In the last year and a half, a lot of our lives have been lived and shared online.
For Día de Muertos, which was this past Monday, a team of journalists at the Los Angeles Times worked to create a digital space for people to remember those they’ve lost.
“The holiday, celebrated in Mexico and parts of Latin America and the United States, is one of remembrance and community,” the project explains. “It’s an opportunity to spend time with the memories of those who came before us. And though death is at the forefront, Día de Muertos is also a celebration of life. The traditional way of celebrating is by making an ofrenda — an offering that often features a photo of the person being remembered, candles, foods and items specific to them, cempasúchiles (marigolds), papel picado and calaveras (sugar skulls).”
Fidel Martinez, an audience engagement editor at the Times, worked with Martina Ibáñez-Baldor, senior art director, and Vanessa Martínez, a data and graphics journalist, on the project.
“We wanted to digitize the feeling that you get while visiting one of these altars,” Martinez said.
The three journalists hoped they’d get 50 submissions. By the end of the day Monday, when the altar closed, they’d received more than 1,000 and had posted more than 900 ofrendas.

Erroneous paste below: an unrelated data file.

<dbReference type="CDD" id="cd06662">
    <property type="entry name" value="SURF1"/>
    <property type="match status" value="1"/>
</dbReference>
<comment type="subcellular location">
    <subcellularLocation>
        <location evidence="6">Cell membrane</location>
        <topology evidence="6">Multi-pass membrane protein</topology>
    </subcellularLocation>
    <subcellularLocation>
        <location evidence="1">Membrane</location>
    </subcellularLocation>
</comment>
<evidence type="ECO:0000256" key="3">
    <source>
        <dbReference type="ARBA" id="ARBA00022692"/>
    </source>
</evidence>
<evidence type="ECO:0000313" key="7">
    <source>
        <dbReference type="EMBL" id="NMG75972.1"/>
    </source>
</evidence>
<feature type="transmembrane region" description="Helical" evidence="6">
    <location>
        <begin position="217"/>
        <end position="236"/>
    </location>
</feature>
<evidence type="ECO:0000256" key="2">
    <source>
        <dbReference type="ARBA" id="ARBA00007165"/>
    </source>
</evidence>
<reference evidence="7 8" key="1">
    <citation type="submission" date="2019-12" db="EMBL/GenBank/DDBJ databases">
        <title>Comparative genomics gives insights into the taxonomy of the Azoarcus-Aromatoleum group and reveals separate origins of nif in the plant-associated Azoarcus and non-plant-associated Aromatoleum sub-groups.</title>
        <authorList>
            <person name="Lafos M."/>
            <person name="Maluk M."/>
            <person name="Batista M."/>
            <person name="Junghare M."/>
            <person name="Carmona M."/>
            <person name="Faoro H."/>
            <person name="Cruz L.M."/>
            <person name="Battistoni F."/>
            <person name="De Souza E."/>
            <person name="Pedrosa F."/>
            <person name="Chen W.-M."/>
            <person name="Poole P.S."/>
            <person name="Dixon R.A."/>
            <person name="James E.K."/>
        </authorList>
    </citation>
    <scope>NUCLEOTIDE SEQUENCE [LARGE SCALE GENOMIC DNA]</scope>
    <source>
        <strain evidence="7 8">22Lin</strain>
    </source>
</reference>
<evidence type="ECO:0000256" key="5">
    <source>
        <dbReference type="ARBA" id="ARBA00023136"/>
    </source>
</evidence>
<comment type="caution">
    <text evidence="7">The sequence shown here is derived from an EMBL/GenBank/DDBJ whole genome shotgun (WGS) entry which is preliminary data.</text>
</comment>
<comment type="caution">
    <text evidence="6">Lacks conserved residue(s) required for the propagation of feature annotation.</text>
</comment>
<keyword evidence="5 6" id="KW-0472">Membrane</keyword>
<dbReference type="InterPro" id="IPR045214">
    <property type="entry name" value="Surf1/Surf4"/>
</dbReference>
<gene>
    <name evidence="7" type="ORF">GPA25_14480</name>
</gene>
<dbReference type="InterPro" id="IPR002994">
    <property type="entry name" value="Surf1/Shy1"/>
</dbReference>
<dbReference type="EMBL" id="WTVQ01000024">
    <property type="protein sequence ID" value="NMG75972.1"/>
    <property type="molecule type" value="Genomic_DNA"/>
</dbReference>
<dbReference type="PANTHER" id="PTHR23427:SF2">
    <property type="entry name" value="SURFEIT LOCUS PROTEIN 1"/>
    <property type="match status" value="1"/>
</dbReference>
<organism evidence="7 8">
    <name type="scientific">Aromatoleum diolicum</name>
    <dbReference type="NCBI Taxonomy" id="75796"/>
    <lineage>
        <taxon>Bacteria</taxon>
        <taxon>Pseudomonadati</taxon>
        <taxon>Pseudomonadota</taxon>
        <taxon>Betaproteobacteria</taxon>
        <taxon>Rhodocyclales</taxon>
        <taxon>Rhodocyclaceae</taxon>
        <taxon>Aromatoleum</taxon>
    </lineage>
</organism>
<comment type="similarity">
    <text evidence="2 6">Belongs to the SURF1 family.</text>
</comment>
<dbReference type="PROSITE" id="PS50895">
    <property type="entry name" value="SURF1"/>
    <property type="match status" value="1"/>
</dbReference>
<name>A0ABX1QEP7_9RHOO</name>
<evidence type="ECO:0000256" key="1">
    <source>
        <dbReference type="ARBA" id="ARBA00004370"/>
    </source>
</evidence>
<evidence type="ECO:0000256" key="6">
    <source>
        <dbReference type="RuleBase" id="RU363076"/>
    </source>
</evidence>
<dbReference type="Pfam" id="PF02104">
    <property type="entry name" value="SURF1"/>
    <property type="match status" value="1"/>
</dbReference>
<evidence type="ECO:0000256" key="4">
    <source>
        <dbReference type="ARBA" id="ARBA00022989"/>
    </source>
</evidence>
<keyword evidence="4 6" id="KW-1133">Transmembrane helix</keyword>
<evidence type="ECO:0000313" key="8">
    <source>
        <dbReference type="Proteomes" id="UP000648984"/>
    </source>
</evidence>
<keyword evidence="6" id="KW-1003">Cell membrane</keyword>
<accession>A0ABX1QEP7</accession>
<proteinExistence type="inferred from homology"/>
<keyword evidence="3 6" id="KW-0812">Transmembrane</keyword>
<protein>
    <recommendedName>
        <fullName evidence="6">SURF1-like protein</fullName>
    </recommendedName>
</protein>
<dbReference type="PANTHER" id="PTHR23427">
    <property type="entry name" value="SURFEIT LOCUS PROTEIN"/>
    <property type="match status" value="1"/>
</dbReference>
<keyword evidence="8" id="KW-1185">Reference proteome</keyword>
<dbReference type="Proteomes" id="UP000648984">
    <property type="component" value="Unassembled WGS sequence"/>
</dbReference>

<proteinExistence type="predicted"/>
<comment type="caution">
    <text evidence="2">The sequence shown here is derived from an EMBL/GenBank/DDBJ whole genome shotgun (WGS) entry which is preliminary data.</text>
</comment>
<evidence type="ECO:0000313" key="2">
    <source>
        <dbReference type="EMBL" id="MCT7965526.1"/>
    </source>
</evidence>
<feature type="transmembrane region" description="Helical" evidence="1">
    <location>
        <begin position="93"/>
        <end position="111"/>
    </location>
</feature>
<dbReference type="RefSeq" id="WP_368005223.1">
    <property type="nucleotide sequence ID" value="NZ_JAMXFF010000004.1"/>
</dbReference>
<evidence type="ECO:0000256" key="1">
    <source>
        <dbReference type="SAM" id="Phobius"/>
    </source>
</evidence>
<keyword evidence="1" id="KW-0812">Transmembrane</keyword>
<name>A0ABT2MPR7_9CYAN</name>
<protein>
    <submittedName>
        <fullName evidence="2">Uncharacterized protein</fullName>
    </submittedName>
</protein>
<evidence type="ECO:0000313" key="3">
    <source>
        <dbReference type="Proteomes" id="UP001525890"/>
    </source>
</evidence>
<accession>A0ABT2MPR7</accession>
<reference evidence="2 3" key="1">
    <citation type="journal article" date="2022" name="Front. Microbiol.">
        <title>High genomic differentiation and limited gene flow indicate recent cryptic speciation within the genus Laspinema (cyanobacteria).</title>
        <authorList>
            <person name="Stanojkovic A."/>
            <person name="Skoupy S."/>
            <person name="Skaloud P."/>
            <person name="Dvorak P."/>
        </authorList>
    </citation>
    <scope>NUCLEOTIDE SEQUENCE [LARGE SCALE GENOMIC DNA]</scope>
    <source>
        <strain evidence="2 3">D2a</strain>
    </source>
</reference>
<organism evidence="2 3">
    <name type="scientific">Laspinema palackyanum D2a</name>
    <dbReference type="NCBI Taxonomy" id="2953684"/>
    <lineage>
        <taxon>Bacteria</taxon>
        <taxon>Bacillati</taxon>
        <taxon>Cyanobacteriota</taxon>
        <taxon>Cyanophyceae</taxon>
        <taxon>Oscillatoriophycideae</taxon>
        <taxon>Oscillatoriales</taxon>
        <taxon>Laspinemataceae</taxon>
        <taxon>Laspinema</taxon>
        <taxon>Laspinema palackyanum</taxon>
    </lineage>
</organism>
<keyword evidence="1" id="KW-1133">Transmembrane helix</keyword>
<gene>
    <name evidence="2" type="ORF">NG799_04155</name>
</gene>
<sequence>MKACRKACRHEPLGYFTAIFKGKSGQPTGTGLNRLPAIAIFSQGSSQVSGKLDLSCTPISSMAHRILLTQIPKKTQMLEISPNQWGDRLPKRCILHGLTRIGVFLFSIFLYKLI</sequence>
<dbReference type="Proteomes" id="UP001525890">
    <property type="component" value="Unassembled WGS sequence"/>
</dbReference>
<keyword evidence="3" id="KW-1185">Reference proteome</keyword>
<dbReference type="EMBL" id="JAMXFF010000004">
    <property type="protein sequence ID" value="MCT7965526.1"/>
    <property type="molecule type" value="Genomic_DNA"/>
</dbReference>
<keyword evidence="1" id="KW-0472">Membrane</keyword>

One lesson from their work: “You can do cool things for audiences and they’ll respond.”
The idea for the digital altar started in a private Slack channel for Latino staffers at the L.A. Times and grew when journalists from different departments pitched in to make it a reality.
They also knew the communities they were making it for might not want it.
“Because the Los Angeles Times’ history of mischaracterizing, vilifying and misrepresenting Mexican American and Latino communities, I understand why there’s sort of an aversion,” said Martinez, who writes the Latinx Files newsletter. “We basically have to build trust with the Latino community, and this project was an attempt at doing it.”
The team behind the digital altar hoped to build something that people want to be part of. They’re taking extra care with the project and uploading each ofrenda manually, making sure they have permission to use the photo.
The ofrendas offer a bit of space for words, and what’s submitted includes a specificity that shows who a person was, Martinez said.
Here are a few examples:
“I miss riding our bikes around the block and listening to your crazy dreams.”
“She left me with strength. I cook with her old wooden spoons.”
“I wish we could get out of control just one more time, another sip, another dance, another drive-thru.”
Martinez’s mission is “to tell more of our stories,” he said.
The digital altar was an experiment, and it’s one he can offer as an example of what happens when you write for a community instead of just about them.